FRANCE and the United States have much in common, including a long history of alliance going back to the decisive help the French gave the struggling American colonists during their War of Independence. No wonder the two countries often don't get along.
French President Fran,cois Mitterrand's two-day visit to the United States for the Fourth of July holiday will be a good opportunity to mend Franco-American fences.
The most recent cause of friction between the two countries was France's refusal to allow US aircraft to fly through its airspace on their way from England to the Mediterranean to bomb Tripoli, the capital of Libya. But Mr. Mitterrand has been telling the press lately that the issue is all water over the dam, as far as France is concerned, and that Franco-American relations are ``quite good.'' Indeed, at a superficial level, at least, the French are in one of their phases of being quite taken with things American, and Ronald Reagan is personally quite popular among the French.
Mitterrand himself is not doing badly, either. As he wraps up his first 100 days of ``cohabitation,'' as the French rather racily refer to the power-sharing between Socialists and conservatives, the President's popularity is on the rebound.
While Premier Jacques Chirac is stuck having actually to run France, the President is getting to play statesman, representing French interests on the world scene. His popularity rating, now at 55 percent, exceeds that of the period just after his election in 1981.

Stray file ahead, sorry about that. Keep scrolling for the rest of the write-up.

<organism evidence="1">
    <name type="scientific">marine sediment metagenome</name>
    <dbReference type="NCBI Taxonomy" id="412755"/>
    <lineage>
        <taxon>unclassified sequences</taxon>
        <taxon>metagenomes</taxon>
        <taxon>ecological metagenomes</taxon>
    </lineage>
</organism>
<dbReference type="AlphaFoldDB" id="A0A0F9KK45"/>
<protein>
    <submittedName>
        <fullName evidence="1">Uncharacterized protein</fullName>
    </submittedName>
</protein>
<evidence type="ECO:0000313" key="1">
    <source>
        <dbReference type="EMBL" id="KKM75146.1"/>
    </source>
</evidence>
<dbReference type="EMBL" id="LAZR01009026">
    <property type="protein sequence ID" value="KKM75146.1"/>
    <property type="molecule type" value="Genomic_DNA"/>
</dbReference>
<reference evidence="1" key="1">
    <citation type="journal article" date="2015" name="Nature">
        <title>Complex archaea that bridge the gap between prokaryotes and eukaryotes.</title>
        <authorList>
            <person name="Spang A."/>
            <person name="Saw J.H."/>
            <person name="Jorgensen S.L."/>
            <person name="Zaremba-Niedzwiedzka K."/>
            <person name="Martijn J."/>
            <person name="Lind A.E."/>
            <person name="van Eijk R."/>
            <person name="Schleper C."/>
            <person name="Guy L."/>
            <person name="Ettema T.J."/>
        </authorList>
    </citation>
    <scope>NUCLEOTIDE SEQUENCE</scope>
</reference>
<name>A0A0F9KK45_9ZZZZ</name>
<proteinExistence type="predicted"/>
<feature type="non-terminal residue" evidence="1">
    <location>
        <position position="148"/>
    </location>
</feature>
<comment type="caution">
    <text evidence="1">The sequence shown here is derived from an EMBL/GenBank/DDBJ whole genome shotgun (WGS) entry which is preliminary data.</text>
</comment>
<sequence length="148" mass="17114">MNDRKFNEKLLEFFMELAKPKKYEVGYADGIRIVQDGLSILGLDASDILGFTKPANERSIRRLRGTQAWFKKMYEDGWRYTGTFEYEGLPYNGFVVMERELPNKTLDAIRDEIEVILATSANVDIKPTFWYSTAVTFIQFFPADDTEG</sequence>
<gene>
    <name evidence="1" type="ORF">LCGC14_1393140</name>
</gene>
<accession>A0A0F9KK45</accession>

All this will put him in good stead as he meets with President Reagan this week and jogs American memories as to just where the Statue of Liberty came from.
It is ironic that Lady Liberty has become such a symbol of the American immigrant experience that many in the United States have forgotten that the statue was a gift from France, intended to symbolize Franco-American friendship.
Reminding Americans of where the statue came from is part of Mitterrand's mission on this visit. It would be a mission more easily accomplished if the original State Department plan to give him a ``co-starring role'' in the festivities in New York Harbor had not been vetoed as it was by the White House -- reportedly the doing of chief of staff Donald Regan.
It is hard to see what US national purpose is served by playing down Lady Liberty's French background, or minimizing Mr. Mitterrand's presence. We suspect things would have been handled differently had the statue been a gift of, say, the Irish.
But the French heritage in the US has been one of ideas rather than of people, of fundamental concepts rather than pages of names in the phone book. The libert'e the statue celebrates is clearly part of the French triumvirate along with 'egalit'e and fraternit'e.
To which we might add l'ind'ependance.
Mitterrand is balancing his trip to the United States with a visit to Moscow to meet with Mikhail Gorbachev. He is expected to resist pressure from the United States to serve as a go-between from Mr. Reagan to Mr. Gorbachev. And he has expressed concern about the White House announcements that the unratified SALT II agreement is to be allowed to lapse.
But he is also expected to refuse to blame Ronald Reagan for the arms control impasse. And he will surely continue to reject Soviet demands for direct Franco-Soviet negotiations to limit French intermediate nuclear weapons. France must press on with its plan to increase its nuclear arsenal from 150 warheads to 600, Mitterrand has said, unless there is massive Soviet-American disarmament.
All in all, it would seem Mr. Mitterrand should have been a more prominent guest at Miss Liberty's centennial party.